'Fantastica' review: Incoherent vice
One goes into a Vice Ganda film knowing exactly what to expect – mean-spirited humor, slapstick, and lowbrow wit.
Visible gender and advocacies
There would be times when one of the wildly popular comedienne’s films would have a little bit of true discourse beneath all its vulgarity and nonsense. Most of her collaborations with director Wenn Deramas are laced with queer-positive overtones, even if there would be jokes, scenes, or plot points that propagate antiquated stereotypes. The point of the matter is that Vice Ganda’s slew of successes has made her and everything about her, including her gender and advocacies, visible like never before.
Barry Gonzalez’s Fantastica utilizes Vice Ganda when she’s already at the peak of her popularity, when she’s no longer an underdog, and when the overtones have been relayed too repeatedly that the profit motive’s lingering stench can no longer be perfumed by imagined discourses.
Instead of making use of her following to impart something novel and progressive, the film settles for the same proliferation of Vice Ganda’s brand of comedy, which tends to be oblivious of good taste.
Instead of coming up with a lucid narrative where Vice Ganda finally gets to achieve what she promotes in the end, which is to love and be loved, no matter who you are, she still insists on being the butt of a staggered joke, the truly unfortunate damsel who gets to save the day but is jokingly rejected by the two men she selflessly helps.
Fantastica only proves that Vice Ganda’s comedy is inconsistent with what she presumably stands for. Here, she is either an incoherent messenger of mixed slogans or just a shallow entertainer who is content with getting empty laughter.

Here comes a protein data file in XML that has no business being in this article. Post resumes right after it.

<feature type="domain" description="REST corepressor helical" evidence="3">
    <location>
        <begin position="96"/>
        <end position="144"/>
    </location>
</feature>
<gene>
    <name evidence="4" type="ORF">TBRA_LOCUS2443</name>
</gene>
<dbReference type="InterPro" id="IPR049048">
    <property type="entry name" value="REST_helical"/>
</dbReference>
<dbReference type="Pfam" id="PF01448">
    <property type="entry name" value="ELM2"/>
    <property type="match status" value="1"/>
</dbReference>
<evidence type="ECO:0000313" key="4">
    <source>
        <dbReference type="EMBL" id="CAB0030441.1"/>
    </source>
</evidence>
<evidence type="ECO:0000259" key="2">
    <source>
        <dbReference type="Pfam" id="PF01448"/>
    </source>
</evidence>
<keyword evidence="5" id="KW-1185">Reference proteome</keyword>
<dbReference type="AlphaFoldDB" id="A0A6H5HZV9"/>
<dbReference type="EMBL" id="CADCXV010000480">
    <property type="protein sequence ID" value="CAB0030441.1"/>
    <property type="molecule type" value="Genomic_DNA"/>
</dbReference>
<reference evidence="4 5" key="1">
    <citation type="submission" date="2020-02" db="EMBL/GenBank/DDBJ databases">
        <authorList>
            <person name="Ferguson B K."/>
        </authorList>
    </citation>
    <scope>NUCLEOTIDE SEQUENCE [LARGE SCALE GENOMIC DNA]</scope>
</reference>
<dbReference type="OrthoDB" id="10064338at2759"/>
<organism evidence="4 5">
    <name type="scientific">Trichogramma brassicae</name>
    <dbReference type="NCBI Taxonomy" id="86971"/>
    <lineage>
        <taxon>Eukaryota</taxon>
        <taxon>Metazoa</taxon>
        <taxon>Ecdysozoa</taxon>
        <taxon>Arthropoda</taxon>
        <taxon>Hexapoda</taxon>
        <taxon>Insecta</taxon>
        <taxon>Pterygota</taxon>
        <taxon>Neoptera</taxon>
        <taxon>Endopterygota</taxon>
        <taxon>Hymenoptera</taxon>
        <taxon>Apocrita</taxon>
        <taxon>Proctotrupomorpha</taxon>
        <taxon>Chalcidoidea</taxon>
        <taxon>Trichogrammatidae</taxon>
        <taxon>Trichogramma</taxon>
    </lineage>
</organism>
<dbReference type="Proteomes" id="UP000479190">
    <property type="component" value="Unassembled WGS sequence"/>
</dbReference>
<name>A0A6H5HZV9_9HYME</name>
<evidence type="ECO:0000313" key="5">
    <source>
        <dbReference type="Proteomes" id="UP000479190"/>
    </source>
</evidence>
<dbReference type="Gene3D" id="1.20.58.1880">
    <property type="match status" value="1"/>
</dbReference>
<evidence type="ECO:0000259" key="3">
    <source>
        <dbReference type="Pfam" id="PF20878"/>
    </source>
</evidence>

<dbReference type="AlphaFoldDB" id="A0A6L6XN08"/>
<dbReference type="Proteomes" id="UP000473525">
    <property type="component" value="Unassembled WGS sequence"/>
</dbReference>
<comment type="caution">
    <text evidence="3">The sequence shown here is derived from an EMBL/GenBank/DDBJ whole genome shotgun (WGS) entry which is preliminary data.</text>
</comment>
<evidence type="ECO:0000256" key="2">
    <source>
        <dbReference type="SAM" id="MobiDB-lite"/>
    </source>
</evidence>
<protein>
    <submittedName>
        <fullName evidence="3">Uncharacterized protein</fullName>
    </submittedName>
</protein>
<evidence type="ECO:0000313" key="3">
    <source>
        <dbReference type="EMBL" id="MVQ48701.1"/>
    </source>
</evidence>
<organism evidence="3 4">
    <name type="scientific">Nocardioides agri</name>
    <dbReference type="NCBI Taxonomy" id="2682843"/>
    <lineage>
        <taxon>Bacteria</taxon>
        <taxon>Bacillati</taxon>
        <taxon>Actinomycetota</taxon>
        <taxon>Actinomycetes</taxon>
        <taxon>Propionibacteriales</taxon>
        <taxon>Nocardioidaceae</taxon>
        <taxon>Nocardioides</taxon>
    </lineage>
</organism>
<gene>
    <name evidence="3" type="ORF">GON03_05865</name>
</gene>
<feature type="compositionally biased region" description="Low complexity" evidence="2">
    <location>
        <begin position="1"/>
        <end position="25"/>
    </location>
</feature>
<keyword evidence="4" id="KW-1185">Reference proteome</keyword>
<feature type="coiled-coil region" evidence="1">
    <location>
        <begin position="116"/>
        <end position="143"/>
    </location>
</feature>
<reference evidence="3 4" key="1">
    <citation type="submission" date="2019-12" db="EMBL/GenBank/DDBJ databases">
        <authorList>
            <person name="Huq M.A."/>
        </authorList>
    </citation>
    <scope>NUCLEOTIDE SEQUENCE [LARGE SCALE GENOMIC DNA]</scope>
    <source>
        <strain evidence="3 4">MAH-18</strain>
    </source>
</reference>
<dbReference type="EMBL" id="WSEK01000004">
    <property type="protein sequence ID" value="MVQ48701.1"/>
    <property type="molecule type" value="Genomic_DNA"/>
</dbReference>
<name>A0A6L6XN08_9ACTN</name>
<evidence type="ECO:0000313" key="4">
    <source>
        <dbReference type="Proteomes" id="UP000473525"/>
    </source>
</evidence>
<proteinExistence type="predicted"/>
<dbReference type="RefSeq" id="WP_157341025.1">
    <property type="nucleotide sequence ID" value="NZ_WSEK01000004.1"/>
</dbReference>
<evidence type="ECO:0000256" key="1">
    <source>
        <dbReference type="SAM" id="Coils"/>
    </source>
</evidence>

This of course doesn’t mean that Fantastica is an utter bore.
As previously mentioned, one goes into a movie starring Vice Ganda knowing exactly what to expect. Fantastica meets expectations. Vice Ganda remains to be a vibrant and enduring presence all throughout.
Whenever a scene doesn’t involve her such as when the film shifts its attention to the younger players like Maymay Entrata and Edward Barber to squeeze a disposable romance in between moments of relentless inanity, the film dismally soft-pedals, exposing the fact that the film is completely reliant on Vice Ganda to push everything forward. Everything else, from the plot to the extraneous characters, are just fillers.
Again, not all the fillers feel like pointless distractions like Entrata, Barber, and all the other youngsters who are clinging to Fantastica for pop culture visibility.
Jaclyn Jose, who plays Vice Ganda’s mother, is a joy to watch. She is probably the only performer in the film who can upstage Vice Ganda with hardly any need for extreme self-deprecation. Dingdong Dantes and Richard Gutierrez, both playing Vice Ganda’s possible romantic partners, are amusing enough, given that their roles do not require anything else from them than to be part of the many gags the film has assembled.
Jolly but juvenile
As with almost all gag shows, Fantastica’s jokes aren’t always on point.
The film works best in the beginning when the punchlines are still fresh and there is still some semblance of hope that there is more to it than just the string of quips and wisecracks. When all the imagination runs out, with Vice Ganda resorting to parodying Cathy Garcia-Molina’s The Hows of Us (2018) for easy chuckles, and it becomes apparent that the film is devoid of even the subtlest of substance, the film starts to run on fumes, turning into a jolly but really juvenile jumble. – Rappler.com